Bill 88 was passed into law on April 11, 2022. Among other things, Bill 88 adds new provisions to the Ontario Employment Standards Act, 2000 (ESA). Based on these amendments, Ontario employers with 25 or more employees are now required to have a written electronic monitoring policy in place by October 11, 2022.

We have set out further details on this ESA amendment through a series of frequently asked questions below.

Frequently asked questions

“Electronic monitoring” is not defined by Bill 88. However, government guidance states that electronic monitoring “includes all forms of employee and assignment employee monitoring that is done electronically”.

Examples of electronic monitoring include GPS tracking of a delivery vehicle or tracking websites an employee visits during working hours.

Further, the scope of an electronic monitoring policy is not limited to employer-issued devices/equipment or monitoring that occurs while at the workplace. A written policy must capture if an employer electronically monitors an employee’s use of a personal computer for work. The policy also applies whether work is conducted at the workplace, the employee’s home, or in a hybrid setting.

Bill 88 does not create a right for employees not to be electronically monitored by their employer, nor does it establish any new privacy rights. Rather, it requires that employers be transparent as to whether they are electronically monitoring their employees. If employers do electronically monitor employees, the written policy must:

  • Describe how the monitoring occurs, and in what situations.
  • Explain the purposes for which the information obtained through electronic monitoring may be used.

Government guidance stipulates that an electronic monitoring policy must include:

  • A statement confirming whether the employer electronically monitors employees.
  • If yes, the policy must include:
    • A description of how employees are electronically monitored.
    • A description of the circumstances in which the employer may electronically monitor employees.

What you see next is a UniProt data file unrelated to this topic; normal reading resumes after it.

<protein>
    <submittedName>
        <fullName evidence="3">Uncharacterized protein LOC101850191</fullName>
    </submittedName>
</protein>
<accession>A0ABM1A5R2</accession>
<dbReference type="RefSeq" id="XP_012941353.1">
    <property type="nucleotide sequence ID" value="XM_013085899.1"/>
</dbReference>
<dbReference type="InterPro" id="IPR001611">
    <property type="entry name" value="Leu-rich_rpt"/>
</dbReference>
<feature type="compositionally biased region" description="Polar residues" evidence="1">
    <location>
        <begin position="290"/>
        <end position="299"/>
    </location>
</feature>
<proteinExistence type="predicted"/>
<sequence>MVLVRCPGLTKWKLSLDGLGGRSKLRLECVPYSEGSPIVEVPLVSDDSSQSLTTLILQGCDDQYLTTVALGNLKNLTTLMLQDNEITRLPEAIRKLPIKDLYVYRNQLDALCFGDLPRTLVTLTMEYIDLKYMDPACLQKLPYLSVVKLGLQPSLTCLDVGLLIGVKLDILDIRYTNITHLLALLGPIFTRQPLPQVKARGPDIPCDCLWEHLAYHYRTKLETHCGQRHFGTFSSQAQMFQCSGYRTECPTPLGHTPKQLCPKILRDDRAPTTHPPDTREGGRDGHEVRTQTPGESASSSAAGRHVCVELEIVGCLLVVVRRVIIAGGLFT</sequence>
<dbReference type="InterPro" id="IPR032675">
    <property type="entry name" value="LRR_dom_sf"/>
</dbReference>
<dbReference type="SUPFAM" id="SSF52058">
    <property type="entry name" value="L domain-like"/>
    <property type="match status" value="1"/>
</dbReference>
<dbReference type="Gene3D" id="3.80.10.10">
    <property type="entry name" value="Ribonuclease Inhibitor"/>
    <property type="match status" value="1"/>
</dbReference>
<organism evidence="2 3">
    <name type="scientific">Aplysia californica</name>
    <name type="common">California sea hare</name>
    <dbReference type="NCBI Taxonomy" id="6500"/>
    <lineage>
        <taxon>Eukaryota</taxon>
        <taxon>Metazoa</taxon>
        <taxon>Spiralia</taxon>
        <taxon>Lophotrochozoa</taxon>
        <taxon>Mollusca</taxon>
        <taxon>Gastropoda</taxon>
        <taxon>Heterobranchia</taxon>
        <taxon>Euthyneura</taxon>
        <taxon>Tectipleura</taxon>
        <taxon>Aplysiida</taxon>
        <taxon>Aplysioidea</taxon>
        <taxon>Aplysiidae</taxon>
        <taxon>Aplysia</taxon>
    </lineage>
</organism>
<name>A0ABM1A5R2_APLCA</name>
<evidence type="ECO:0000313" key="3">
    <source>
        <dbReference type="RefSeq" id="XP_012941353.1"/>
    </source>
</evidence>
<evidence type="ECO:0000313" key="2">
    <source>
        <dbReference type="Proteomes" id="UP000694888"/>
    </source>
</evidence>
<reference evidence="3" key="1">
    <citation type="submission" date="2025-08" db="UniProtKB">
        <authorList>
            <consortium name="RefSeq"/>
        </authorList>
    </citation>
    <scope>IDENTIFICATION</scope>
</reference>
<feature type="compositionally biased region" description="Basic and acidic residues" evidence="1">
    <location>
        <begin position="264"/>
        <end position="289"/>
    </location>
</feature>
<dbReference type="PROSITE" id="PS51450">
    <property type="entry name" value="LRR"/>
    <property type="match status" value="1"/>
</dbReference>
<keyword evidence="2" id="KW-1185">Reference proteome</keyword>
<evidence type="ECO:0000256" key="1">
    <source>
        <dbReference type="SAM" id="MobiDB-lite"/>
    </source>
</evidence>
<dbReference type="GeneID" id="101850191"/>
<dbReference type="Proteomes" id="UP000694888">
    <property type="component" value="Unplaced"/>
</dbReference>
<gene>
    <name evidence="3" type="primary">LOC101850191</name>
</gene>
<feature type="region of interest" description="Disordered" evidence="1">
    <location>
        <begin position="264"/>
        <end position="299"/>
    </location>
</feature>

• For what purposes the employer may use the information collected through electronic monitoring.
  • The date the policy was prepared and the date any changes were made to the policy.

The policy must apply to all of the employer’s employees who work in Ontario including full-time, part-time, casual and assignment employees. However, an employer is not required to have the same policy for all of its employees. Instead, an employer can create different policies for different groups of employees.

There is nothing in Bill 88 to indicate that electronic monitoring policies will impact or replace other ESA provisions.

Only those employers who employ 25 or more employees in Ontario on January 1 of any year are required to have a written policy on electronic monitoring. This considers all of the employer’s Ontario employees, even if they are working at separate locations. For example, if your organization has 2 locations with 15 employees each, there are 30 employees total and so a policy must be in place at each location.

A copy of every written electronic monitoring policy must be kept for 3 years after the policy is no longer active.

For 2022, employers will have until October 11, 2022 to have a written electronic monitoring policy in place. Beginning in 2023, employers who employ 25 or more employees on January 1 will be required to have a written policy in place before March 1.

With respect to existing employees, employers must also provide a copy of the written electronic monitoring policy within 30 calendar days of:

  • The day the employer must have the policy in place, or
  • An existing policy being changed.

With respect to new employees, the employer must provide a copy of the written policy within 30 days of the later of either:

  • The day the employer must have the policy in place, or
  • The day the individual becomes an employee of the employer.

A printed or electronic copy of the policy may be provided to employees. If providing an electronic copy such as an e-mail attachment or an online link, employers must ensure that the employee has access to a printer.

An employee can make a complaint to the Ministry of Labour, Immigration, Training and Skills Development or an employment standards officer, if there is an allegation that the employer has not implemented a written policy or provided a copy of it within the required timeframe.

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